• In December, Facebook averaged 2.0 billion daily active years, a 4% increase year-over-year.

“Our community continues to grow and I’m pleased with the strong engagement across our apps. Facebook just reached the milestone of 2 billion daily actives,” said Mark Zuckerberg, Meta founder and CEO, in a February 1 news release. “The progress we’re making on our AI discovery engine and Reels are major drivers of this. Beyond this, our management theme for 2023 is the ‘Year of Efficiency’ and we’re focused on becoming a stronger and more nimble organization.”

In the news release Meta also commented on their restructuring.

“During the quarter ended December 31, 2022, we took several measures to pursue greater efficiency and to realign our business and strategic priorities. This includes a facilities consolidation strategy to sublease, early terminate, or abandon several office buildings under operating leases, a layoff of approximately 11,000 of our employees across the FoA and RL segments, and a pivot towards a next generation data center design, including cancellation of multiple data center projects,” said Meta.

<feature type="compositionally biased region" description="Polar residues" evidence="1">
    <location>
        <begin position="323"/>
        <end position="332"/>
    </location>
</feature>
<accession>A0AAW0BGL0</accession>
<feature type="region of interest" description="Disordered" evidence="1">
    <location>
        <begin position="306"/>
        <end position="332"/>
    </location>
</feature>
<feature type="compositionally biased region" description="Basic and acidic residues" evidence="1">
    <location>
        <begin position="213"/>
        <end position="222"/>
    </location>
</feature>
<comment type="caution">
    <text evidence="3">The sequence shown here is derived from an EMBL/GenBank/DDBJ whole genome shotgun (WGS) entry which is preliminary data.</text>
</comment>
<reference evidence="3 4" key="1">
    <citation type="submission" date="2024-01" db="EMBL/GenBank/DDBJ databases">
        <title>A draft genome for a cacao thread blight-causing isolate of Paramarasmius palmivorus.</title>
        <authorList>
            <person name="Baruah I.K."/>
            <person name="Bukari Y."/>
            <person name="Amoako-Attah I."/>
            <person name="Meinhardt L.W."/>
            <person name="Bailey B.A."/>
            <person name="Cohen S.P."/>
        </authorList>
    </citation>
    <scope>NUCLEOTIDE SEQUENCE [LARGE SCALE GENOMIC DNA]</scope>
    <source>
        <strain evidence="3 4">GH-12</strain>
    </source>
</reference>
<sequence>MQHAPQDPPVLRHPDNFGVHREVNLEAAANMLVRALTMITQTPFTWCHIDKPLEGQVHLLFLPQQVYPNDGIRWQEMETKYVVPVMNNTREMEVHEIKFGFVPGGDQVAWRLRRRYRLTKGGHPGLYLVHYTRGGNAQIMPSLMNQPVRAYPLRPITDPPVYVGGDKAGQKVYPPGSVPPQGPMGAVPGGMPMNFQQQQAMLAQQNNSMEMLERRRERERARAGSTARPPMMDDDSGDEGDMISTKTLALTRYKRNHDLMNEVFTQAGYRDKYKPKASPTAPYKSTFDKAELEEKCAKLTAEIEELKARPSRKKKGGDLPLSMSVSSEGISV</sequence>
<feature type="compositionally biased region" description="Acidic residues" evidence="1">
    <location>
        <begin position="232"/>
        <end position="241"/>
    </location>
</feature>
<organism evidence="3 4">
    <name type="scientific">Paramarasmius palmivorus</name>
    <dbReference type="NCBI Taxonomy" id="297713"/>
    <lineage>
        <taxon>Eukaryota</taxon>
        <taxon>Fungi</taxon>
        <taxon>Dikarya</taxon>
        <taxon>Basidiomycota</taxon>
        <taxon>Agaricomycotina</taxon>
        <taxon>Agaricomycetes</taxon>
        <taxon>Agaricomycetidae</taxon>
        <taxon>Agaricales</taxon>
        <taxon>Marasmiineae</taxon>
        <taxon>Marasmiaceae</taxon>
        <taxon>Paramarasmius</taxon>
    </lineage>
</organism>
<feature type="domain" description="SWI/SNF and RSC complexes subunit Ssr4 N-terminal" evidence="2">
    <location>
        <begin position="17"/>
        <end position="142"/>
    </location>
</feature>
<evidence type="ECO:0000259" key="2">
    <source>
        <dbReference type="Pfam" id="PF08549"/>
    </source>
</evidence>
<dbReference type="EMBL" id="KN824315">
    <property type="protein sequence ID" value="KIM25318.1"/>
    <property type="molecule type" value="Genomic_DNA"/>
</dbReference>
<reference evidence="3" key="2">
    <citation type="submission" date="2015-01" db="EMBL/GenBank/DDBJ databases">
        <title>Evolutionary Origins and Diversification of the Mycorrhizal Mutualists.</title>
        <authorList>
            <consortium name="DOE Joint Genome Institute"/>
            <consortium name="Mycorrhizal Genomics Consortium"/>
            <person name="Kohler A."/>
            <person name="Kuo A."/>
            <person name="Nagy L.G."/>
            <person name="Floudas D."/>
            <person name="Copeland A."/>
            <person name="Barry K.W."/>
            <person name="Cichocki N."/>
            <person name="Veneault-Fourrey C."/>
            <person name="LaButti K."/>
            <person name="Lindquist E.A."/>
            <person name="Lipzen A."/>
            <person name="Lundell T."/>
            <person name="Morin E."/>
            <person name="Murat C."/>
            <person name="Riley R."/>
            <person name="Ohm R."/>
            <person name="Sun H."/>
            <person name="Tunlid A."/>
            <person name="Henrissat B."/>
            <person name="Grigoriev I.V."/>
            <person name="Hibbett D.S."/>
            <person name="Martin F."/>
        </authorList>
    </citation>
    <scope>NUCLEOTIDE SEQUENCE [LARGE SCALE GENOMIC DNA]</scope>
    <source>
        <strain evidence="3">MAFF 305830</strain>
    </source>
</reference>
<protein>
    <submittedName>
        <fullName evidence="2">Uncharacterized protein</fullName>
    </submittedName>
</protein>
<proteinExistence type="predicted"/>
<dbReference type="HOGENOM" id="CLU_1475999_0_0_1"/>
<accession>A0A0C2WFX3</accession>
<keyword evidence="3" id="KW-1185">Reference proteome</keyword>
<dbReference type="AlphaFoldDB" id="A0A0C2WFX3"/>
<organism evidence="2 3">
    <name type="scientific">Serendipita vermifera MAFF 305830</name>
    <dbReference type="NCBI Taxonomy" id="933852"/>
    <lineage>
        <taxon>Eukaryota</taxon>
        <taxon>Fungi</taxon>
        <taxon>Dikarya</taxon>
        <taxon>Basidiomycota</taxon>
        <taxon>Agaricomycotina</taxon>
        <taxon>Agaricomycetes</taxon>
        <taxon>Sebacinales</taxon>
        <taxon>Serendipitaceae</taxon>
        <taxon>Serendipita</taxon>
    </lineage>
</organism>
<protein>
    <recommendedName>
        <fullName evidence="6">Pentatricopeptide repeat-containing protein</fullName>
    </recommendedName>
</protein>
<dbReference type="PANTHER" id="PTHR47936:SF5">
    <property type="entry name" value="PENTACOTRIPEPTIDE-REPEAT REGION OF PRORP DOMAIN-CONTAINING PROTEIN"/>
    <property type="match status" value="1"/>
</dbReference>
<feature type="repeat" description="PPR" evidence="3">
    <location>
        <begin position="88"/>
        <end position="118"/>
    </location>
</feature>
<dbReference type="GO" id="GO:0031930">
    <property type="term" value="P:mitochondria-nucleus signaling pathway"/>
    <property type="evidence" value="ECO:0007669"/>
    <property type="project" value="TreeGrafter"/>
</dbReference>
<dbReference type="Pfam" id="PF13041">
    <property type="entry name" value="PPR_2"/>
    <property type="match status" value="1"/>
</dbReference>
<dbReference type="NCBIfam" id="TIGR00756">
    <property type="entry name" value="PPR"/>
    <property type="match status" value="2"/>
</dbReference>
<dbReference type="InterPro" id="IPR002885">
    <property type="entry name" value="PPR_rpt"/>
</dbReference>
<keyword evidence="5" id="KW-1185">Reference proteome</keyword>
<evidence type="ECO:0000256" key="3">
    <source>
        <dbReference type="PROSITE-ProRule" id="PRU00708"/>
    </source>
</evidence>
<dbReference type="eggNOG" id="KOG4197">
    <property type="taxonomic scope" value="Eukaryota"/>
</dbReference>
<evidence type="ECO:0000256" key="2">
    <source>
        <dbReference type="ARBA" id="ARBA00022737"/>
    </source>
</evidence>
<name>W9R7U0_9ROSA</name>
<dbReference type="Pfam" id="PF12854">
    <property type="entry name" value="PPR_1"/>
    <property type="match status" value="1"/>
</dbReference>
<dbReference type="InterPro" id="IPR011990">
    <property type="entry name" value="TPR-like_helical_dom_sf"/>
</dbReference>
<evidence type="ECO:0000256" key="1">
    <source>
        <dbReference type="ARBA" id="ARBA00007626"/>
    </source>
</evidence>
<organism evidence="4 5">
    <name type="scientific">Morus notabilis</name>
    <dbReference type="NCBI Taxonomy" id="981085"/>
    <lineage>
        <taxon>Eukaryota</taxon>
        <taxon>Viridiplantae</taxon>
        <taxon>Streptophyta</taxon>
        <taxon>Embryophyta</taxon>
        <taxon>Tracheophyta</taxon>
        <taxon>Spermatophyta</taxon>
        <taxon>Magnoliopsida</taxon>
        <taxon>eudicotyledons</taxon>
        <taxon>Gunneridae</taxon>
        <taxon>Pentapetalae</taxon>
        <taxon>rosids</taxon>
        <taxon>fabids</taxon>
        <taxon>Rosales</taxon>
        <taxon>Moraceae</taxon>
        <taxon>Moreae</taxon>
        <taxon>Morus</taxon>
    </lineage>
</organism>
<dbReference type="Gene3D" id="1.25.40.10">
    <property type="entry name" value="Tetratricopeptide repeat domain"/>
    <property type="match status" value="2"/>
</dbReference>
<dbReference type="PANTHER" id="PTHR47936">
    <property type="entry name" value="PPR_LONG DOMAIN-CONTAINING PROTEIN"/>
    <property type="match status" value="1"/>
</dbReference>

Meta logo on smartphone with Facebook, Instagram and WhatsApp logos in the background
Source: Bigstock Photo

Meta stock

Since the financial report was given late Wednesday, Meta stock inched up slightly.

At 9:08 am on Feb. 2, 2023, Meta stock was valued at $153.12.
Source: Google

Insider Take

This is a very interesting development. In this case, Meta did not back down, noting the holes in the FTC’s argument. This is a notch in Meta’s virtual reality belt, and a blow to the FTC who has been stepping up their enforcement of antitrust rules and regulations. Based on the fact that the FTC amended its own complaint, removing allegations they couldn’t prove or that were invalid, it seems unlikely that the FTC will file an appeal. It appears as if the tech behemoth has won this round.

Takeaway for subscription companies: We’ll turn to Kenny Rogers’ advice from The Gambleron this one: “You got to know when to hold ‘em, know when to fold ‘em, know when to walk away and know when to run.” Meta knew when to hold their cards and, in this case, the FTC needs to know when to walk away.

Copyright © 2023 Authority Media Network, LLC. All rights reserved. Reproduction without permission is prohibited.